Jon Krisbergh of 107 Greenacres Avenue said, "When the pause for Greenacres was announced I was worried that the administration and the board were re-setting evaluation criteria because one of the options was wholly inadequate and because that option did not solve the problems for the district the problem had to be redefined. We have seen the dangers of false equivalency and the two options should not be viewed as equally viable. The four pillars discussed tonight are not the standards considered before the board heard from those opposed to a new school. Three of the pillars fall under one of the rubrics originally used, i.e. school conditions. I could be wrong but the model program is not just a comparison with other district schools but objective criteria taking into account state standards. To go back and undermine those standards now seems to be disingenuous. The feasibility study listed several criteria including:

  • Upfront costs
  • Building conditions
  • Educational adequacy
  • Operational and ongoing costs
  • Future expansion capability
  • Aesthetic considerations
  • Historical and community concerns
  • Safety and security
  • Accessibility
  • Sustainability

I can't believe we are debating whether Greenacres needs or deserves updating
It sounds like we are going down a path where Greenacres will once again be left behind.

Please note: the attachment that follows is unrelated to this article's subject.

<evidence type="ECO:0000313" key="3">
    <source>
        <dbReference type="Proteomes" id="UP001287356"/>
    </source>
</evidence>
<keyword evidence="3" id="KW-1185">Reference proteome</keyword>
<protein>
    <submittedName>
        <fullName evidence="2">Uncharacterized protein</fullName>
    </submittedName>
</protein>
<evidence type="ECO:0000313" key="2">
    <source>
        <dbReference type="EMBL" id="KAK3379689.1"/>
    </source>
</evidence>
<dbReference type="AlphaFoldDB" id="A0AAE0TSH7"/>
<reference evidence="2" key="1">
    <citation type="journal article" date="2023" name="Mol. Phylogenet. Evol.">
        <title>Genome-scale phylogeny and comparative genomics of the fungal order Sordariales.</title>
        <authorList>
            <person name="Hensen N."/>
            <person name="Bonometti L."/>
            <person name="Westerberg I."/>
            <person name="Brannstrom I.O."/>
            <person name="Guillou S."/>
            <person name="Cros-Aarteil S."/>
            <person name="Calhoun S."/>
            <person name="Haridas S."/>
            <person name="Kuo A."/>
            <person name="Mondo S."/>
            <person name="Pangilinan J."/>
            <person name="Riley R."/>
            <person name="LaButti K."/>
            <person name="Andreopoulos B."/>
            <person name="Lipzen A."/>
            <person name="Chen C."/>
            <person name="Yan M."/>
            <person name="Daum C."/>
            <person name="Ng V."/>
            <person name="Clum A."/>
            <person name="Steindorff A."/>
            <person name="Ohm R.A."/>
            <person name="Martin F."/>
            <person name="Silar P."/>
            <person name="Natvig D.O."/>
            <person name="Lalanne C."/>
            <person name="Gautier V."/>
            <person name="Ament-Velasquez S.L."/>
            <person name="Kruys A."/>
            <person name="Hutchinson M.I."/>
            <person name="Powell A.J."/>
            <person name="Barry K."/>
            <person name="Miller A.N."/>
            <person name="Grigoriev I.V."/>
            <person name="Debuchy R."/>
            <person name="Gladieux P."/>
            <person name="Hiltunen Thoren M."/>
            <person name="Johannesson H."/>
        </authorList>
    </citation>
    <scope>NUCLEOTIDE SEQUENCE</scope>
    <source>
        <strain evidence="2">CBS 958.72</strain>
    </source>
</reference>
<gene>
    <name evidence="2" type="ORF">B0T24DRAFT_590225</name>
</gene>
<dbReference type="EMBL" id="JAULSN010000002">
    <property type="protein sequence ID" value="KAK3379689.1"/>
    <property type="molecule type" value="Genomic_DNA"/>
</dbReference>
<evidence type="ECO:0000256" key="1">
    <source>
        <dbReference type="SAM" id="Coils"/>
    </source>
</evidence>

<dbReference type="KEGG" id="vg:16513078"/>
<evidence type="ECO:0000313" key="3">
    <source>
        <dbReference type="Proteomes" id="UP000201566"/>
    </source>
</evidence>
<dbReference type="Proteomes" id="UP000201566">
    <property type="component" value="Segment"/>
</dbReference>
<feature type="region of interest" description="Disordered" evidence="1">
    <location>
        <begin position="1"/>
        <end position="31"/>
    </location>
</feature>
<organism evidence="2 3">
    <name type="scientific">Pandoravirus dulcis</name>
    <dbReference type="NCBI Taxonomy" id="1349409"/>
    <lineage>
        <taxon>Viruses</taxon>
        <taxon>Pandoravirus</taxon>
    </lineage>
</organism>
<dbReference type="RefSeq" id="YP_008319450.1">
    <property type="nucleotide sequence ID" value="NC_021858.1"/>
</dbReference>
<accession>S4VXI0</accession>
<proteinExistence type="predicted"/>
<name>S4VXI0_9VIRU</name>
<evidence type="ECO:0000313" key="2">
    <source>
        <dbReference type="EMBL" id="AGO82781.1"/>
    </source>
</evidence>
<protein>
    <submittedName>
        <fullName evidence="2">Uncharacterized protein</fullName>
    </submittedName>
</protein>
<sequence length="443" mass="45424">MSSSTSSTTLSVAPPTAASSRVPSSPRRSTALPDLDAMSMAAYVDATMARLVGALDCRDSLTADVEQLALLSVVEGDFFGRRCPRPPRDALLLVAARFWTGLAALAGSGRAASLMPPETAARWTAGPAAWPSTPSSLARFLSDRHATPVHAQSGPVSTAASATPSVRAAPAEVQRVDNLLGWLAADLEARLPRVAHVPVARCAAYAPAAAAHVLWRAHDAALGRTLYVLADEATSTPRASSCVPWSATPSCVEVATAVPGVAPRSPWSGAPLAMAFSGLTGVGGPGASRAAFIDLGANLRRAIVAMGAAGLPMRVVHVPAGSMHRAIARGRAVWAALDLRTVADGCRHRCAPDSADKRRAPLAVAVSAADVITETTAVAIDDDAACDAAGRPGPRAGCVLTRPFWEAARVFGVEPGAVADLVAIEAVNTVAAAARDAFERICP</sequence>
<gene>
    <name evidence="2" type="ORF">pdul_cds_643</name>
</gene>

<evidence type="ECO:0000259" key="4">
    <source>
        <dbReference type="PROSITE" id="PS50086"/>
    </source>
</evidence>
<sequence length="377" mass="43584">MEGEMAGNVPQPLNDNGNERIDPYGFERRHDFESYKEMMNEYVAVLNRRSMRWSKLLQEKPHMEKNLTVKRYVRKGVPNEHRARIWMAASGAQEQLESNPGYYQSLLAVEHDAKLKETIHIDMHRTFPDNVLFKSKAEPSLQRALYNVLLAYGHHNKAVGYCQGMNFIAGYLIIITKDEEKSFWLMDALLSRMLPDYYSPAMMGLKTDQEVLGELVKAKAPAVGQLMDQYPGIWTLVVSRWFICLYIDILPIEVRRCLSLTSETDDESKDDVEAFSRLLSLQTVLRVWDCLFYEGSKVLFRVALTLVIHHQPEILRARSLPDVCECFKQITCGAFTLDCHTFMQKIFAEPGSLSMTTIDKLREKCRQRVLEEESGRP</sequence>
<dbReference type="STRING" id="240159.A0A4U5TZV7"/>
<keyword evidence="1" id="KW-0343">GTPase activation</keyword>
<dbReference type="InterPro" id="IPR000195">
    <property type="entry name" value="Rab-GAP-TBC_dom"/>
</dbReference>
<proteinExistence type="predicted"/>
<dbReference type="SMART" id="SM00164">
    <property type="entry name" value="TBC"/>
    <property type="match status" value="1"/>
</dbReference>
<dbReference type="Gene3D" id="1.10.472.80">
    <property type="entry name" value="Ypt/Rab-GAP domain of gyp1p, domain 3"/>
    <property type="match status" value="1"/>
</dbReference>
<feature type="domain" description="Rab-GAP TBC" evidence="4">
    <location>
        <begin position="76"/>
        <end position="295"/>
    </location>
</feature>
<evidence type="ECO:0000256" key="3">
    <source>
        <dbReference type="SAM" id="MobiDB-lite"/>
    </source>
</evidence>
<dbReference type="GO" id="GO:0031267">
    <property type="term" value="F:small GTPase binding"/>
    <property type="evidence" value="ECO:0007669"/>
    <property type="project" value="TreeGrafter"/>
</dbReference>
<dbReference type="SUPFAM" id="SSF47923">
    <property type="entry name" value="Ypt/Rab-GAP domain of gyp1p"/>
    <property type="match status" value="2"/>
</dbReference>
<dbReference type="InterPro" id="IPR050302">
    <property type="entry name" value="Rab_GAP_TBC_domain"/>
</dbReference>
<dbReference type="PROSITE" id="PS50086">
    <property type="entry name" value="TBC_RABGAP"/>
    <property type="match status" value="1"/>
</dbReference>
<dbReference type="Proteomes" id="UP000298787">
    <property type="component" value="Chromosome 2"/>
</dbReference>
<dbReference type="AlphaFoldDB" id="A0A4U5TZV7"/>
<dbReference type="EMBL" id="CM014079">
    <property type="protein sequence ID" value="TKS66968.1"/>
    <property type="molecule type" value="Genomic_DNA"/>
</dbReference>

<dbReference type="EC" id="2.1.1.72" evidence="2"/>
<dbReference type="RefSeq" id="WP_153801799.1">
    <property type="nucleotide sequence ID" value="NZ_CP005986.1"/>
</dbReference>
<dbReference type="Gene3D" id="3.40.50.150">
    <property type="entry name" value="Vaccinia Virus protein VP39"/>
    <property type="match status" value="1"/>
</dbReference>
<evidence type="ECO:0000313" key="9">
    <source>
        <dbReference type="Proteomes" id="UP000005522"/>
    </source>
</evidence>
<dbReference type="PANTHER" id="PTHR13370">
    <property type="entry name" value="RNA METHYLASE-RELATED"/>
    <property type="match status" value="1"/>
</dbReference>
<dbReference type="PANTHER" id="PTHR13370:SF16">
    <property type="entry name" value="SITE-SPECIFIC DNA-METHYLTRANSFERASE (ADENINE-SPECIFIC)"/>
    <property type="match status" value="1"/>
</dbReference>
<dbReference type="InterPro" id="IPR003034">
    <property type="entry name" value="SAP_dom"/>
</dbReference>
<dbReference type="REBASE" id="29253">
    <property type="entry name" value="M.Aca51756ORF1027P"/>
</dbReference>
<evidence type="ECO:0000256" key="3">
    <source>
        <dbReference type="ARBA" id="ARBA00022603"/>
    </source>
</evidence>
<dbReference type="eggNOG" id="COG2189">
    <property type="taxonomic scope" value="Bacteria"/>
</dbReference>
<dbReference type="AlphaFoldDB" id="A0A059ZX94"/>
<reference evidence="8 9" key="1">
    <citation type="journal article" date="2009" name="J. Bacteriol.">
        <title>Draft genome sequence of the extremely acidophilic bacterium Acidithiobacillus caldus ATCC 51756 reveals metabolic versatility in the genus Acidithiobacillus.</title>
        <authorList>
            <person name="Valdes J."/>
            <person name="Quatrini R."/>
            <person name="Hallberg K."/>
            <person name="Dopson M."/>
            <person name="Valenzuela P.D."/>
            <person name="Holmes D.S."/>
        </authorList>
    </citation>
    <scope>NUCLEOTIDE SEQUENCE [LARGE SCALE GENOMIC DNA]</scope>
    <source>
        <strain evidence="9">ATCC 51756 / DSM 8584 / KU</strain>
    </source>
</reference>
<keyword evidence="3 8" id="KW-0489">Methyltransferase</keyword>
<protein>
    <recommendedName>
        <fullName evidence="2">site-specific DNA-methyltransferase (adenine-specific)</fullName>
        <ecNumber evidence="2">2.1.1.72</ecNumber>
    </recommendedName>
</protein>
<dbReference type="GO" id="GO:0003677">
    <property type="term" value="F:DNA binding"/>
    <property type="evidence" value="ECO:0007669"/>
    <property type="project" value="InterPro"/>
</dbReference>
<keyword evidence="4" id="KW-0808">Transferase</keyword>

PaulinaReferring to the square footage numbers in the architects feasibility study, Paulina Schwartz of 17 Oakstwain said, "I pointed out that the number were wrong and its incredibly important that the numbers are right.... I hope that the people (who are re-measuring) know what they are doing. Lets put out a comparison chart that is right – and put out floor plans for all the schools. At a minimum, the other schools have maker spaces that are not on that chart. Plus you need to add the new Heathcote cafeteria and Edgewood's brand new library. These can't be added at Greenacres. And I ask – but you never answer me ... Who is doing this analysis? Are we getting a new architect? Are you looking at doing something different or are you looking at doing nothing? Make public where you are going with this. Board members: Hagerman is telling you how fantastic the conditions at Greenacres are. I ask the board members to tour Greenacres. Go without him. Talk to the teachers. He has told you not to talk to them. But they will talk to you ... especially the ones with tenure. You will see why two years ago Greenacres was seen as a top priority for this district. Talk about the safety at drop off and the issues with having kids crossing the street to go to the playground. Go see this school and ask yourself, "Is this a 21st century learning facility?""

Mitch Kahn 198 Brewster Road said, "KG&D made numerous mistakes. They can't get this right. This is incompetence. They have led us down a path. This is shameful. I can't believe we're here again. It seemed like the Board was ready to vote on a renovation and now we're told that Greenacres is fine. We were told that we needed air conditioning in the roof and now we're told to put it in the basement. The only thing that has changed is that people said, we don't want you to renovate with children inside. People got more vociferous. All of a sudden Greenacres is fine! Seems pretty neat and buttoned up. People in Greenacres know that we have been left out of the last two bond issues and that there is more work that needs to be done in the district. If something is not done for our school those things are going to have a difficult time passing."